Cybercrime and Computer Crime

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What is Cybercrime?

Author: Dennis Miralis, Cybercrime Lawyer

Today’s digital age has not only introduced new technologies and created new ways of doing things; it has also resulted in the emergence of a new area of crime where people exploit these technological advances for a criminal purpose. As a result, a relatively new area of law, called ‘cybercrime’ has developed which attempts to deal with crimes created by the evolution of the digital age. Cyber Crime Lawyer's Eye Retina Scan

Cybercrime is niche area of law, which is constantly evolving to ensure that the legal system keeps up with technological advances. At Nyman Gibson Miralis our criminal law experts are up to date with all areas of cybercrime and can provide you with professional advice relating to cybercrime offences.

There are a large variety of offences that fall under the ‘cybercrime’ umbrella. Broadly, these offences can be categorised into two areas:

  1. Crimes that are directed at computers or other devices, such as unauthorised access to data, and interception of data. Often crimes of this nature are what is commonly referred to as computer hacking.
  2. Crimes where computers or other devices are a key component of the offence, such as online fraud, online child abuse offences and cyberstalking.

All cybercrime offences involve multiple elements and often complex issues of law. Each case is different, and it is therefore important to have a criminal law expert, from Nyman Gibson Miralis look at the facts and evidence of your case and properly advise you as to your legal options.

A look at the law relating to the interception of data demonstrates the complex nature of this area of law, and the necessity of having a lawyer with criminal law expertise on your side.

Interception of data

The interception of data was relatively straightforward when the main form of electronic communication was telephone calls, transmitted over copper wires with a limited number of telecom providers. Today, technology has created a plethora of different communication methods, which travel over a wide variety of networks in different countries and via different types of media before reaching their final destination. As a result, the laws relating to interception of data are rather complex. For this reason, it is important to retain the service of a criminal law expert that is experienced with the complex provisions relating to this area of law.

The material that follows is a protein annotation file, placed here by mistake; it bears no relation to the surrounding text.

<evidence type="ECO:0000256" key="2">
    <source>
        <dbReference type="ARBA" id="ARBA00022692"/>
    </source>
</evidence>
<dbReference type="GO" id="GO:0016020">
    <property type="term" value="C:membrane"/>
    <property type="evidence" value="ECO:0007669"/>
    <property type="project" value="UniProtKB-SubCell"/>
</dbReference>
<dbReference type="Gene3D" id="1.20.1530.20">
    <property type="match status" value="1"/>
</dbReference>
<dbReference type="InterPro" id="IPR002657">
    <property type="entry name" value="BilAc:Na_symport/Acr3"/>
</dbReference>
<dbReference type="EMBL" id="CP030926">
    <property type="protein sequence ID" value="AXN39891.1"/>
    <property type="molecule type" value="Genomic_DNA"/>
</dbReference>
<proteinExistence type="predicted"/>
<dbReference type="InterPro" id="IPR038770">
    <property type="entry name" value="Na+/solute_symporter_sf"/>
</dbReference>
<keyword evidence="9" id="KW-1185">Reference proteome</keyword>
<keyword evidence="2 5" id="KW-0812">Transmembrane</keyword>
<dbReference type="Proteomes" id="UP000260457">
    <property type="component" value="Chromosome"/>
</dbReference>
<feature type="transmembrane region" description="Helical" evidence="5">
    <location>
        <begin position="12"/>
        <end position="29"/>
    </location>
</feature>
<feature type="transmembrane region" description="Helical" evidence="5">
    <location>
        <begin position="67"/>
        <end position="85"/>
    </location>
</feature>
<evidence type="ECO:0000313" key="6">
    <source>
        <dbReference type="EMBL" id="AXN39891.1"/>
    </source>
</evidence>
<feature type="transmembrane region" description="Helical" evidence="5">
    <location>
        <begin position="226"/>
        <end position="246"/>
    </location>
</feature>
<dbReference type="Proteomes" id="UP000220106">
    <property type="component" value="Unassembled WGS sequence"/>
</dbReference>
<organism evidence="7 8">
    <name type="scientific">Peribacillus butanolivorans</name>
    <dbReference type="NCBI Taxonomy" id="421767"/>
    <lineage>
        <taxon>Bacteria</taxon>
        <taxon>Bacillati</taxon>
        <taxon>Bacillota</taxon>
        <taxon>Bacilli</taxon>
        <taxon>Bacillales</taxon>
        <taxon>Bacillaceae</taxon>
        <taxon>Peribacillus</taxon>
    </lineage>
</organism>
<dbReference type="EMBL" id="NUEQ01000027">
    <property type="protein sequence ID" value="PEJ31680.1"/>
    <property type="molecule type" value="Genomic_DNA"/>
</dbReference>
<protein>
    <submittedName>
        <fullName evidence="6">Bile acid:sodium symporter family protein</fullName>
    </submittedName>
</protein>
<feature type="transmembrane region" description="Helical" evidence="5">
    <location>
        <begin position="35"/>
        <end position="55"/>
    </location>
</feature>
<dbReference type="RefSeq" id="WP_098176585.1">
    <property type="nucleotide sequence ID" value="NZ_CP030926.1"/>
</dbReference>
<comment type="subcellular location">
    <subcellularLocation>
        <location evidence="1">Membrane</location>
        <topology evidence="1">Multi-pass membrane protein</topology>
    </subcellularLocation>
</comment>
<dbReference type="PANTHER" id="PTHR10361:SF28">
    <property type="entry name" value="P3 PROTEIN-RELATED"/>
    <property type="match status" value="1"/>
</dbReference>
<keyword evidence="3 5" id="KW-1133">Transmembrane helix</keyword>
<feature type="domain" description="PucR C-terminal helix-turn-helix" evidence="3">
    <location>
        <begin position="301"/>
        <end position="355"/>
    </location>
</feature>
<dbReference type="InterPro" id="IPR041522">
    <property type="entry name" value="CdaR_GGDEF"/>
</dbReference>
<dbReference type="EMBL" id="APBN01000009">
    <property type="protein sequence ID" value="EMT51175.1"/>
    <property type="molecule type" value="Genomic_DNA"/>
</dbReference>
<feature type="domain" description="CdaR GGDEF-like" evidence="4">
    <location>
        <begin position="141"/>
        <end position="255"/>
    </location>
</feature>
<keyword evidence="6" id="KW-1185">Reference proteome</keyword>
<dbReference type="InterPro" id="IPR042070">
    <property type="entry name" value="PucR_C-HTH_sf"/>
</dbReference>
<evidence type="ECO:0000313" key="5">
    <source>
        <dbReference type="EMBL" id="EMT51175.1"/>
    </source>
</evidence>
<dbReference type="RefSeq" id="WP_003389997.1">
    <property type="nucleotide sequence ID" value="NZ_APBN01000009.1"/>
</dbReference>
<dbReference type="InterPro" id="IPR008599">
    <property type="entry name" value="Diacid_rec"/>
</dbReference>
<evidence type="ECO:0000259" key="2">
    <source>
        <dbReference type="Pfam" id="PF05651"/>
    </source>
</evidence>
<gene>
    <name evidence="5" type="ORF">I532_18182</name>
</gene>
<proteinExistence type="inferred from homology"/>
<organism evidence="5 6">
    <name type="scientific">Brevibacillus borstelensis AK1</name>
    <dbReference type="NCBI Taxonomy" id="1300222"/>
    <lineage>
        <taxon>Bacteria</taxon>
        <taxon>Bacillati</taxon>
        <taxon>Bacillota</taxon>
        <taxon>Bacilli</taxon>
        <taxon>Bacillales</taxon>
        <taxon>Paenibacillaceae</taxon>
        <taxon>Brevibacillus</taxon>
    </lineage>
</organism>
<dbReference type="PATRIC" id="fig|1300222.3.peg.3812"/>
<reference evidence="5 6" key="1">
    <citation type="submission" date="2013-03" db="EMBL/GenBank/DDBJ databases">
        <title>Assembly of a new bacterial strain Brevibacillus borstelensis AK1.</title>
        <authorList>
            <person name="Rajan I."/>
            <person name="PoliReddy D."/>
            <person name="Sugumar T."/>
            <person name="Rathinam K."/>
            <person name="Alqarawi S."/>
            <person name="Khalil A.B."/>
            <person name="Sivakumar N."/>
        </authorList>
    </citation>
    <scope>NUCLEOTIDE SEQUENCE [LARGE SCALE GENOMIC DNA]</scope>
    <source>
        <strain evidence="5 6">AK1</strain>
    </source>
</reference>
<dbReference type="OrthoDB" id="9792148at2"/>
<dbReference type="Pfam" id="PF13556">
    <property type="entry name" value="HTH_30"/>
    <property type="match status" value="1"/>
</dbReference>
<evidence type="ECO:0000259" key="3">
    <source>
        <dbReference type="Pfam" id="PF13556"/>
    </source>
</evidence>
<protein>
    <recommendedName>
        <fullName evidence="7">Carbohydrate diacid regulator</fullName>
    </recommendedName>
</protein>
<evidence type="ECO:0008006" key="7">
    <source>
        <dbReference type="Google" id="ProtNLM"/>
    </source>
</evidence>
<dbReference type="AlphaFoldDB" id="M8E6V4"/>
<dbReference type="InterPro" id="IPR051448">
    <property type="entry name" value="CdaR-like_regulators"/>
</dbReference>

Legislative Provision

The key legislative provisions relating to the interception of data are contained in the Telecommunications (Interception and Access) Act 1979 (Cth) (‘the Act’). Section 7(1) of the Act states that a person shall not:

  • intercept a communication passing over a telecommunications system;
  • authorise, suffer or permit another person to intercept a communication passing over a telecommunications system; or,
  • do any act or thing that will enable him or her or another person to intercept a communication passing over a telecommunications system.

The instances where data can be lawfully intercepted include where it is intercepted pursuant to a warrant, by consent or by lawful operation of service providers.

The legislation defines key terms such as ‘telecommunication system’, ‘communication’ and ‘interception’. All our lawyers at Nyman Gibson Miralis are familiar with these definitions and have conducted cases involving the legal and illegal interception of data.

The unlawful Interception of data is considered an indictable offence, punishable by a term of imprisonment not exceeding 2 years. It is therefore important to ensure that your interests are represented with by the services of a lawyer that is up to date and familiar with this constantly evolving area of law.

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